Has Formula One’s qualification process become stale?
Everyone will have their own opinion on that. But it seems that the powers that be within the sport are of the belief that the weekend’s action – and how each driver qualifies for Sunday’s main event – needs a re-think. That is perhaps why the possibility of sprint races, or at least small-scale versions of a traditional Grand Prix, are being considered as a potential new qualification vehicle. The onus would be on entertainment, and it seems once more as if F1 chiefs have decided that welcoming new fans is key as the sport enters a new era with the rule changes due in 2022.
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There is the chance that qualification will now take place as follows: a traditional qualifying session will unfold on the Friday of a race weekend, and performances in that will determine grid positions for the Saturday sprint race. A strong showing in the shorter outing would then be reciprocated by a sport towards the front of the grid for Sunday’s traditional Grand Prix.
There will be critics and supporters of such a radical overhaul. Although most of the ire will surely go towards the proposal that the top eight drivers in the sprint race would pocket as much as half the points available in the standard Grand Prix renewal.
It is believed that the shorter race would take place over around 100km, which would equate to something like 25-30 laps depending on the circuit. That would certainly be a leveller, and it’s possible that we would see different winners quite often in the sprint race. Perhaps, ultimately, that is the goal of F1 chiefs, who realise that the domination of Lewis Hamilton and Mercedes is something of a turn-off for all but the most fervent of supporters of the sport.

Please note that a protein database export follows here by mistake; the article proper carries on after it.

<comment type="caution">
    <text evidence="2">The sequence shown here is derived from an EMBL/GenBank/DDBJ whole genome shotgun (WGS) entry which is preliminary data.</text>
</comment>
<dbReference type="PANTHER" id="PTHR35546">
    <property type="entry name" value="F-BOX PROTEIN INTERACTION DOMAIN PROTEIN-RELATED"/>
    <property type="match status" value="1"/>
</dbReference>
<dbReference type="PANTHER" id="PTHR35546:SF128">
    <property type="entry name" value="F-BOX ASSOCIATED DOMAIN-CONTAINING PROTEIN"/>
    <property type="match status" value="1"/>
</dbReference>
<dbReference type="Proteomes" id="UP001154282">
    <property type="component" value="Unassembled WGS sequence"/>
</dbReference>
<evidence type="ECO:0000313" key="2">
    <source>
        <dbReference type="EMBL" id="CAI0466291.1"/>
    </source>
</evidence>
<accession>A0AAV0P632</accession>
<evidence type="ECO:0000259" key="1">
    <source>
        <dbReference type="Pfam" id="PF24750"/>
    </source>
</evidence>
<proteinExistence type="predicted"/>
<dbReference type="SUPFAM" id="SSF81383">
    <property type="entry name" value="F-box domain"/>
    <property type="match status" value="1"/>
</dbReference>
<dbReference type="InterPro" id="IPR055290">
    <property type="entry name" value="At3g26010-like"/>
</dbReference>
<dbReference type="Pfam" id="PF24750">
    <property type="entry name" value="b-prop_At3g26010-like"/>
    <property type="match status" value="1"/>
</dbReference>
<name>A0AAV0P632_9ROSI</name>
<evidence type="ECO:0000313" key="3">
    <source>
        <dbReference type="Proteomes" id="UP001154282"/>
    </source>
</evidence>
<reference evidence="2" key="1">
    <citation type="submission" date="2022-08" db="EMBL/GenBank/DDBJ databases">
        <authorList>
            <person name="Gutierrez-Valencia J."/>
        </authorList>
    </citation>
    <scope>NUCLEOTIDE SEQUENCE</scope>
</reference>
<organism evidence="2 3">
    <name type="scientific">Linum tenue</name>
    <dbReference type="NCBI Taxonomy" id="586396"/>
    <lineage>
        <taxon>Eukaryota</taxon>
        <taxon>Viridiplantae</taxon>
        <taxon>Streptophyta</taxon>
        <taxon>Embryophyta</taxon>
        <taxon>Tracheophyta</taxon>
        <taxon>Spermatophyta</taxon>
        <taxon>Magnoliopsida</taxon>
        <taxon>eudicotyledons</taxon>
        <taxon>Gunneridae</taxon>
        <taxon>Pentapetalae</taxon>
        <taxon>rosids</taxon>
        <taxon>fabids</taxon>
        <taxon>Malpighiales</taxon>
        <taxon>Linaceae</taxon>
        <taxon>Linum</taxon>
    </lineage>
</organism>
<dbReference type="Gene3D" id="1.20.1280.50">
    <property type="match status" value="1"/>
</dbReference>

Those who follow the idea creation process in Formula One – the good, the bad, and the ugly ideas – will already know that this is not the first time that shorter races have been suggested. Although previous attempts to shake up the sport have largely been vetoed.
Those include the plan to run a ‘reverse grid’ race on the Saturday of a race weekend, which would certainly be an intriguing spectacle. But top teams, including Mercedes, voted against that proposal. However, they are said to be open-minded about the new sprint race idea.
That is surprising, in some ways, as a shorter race would presumably eat into their competitive advantage. For context, Mercedes delivered the fastest lap in just nine of the seventeen races during the 2020 season, and the upshot of that would be far more significant in a test of flat-out speed. The German firm will remain favourites in the outright championship winner F1 betting odds for the foreseeable future until Red Bull and Ferrari close the gap but in a sprint race? It would be interesting to see who asserts their dominance.
Either way, momentum is gathering. The president of the F1, Stefano Domenicali, told a press conference in February that behind-the-scenes explorations of the idea have already taken place, and that it could be tested for real at some point in 2021.
However, the main stumbling block is how a constructor could run the car in two races across the weekend, and what the upshot of damages suffered on a Saturday would be for the main Grand Prix. Would drivers be more conservative in the sprint race, or essentially save themselves and their car for a tilt at the title on a Sunday?
You can’t fault decision-makers for floating these bold new ideas to reinvigorate the sport, but whether sprint races are the silver bullet that Formula One needs remains to be seen.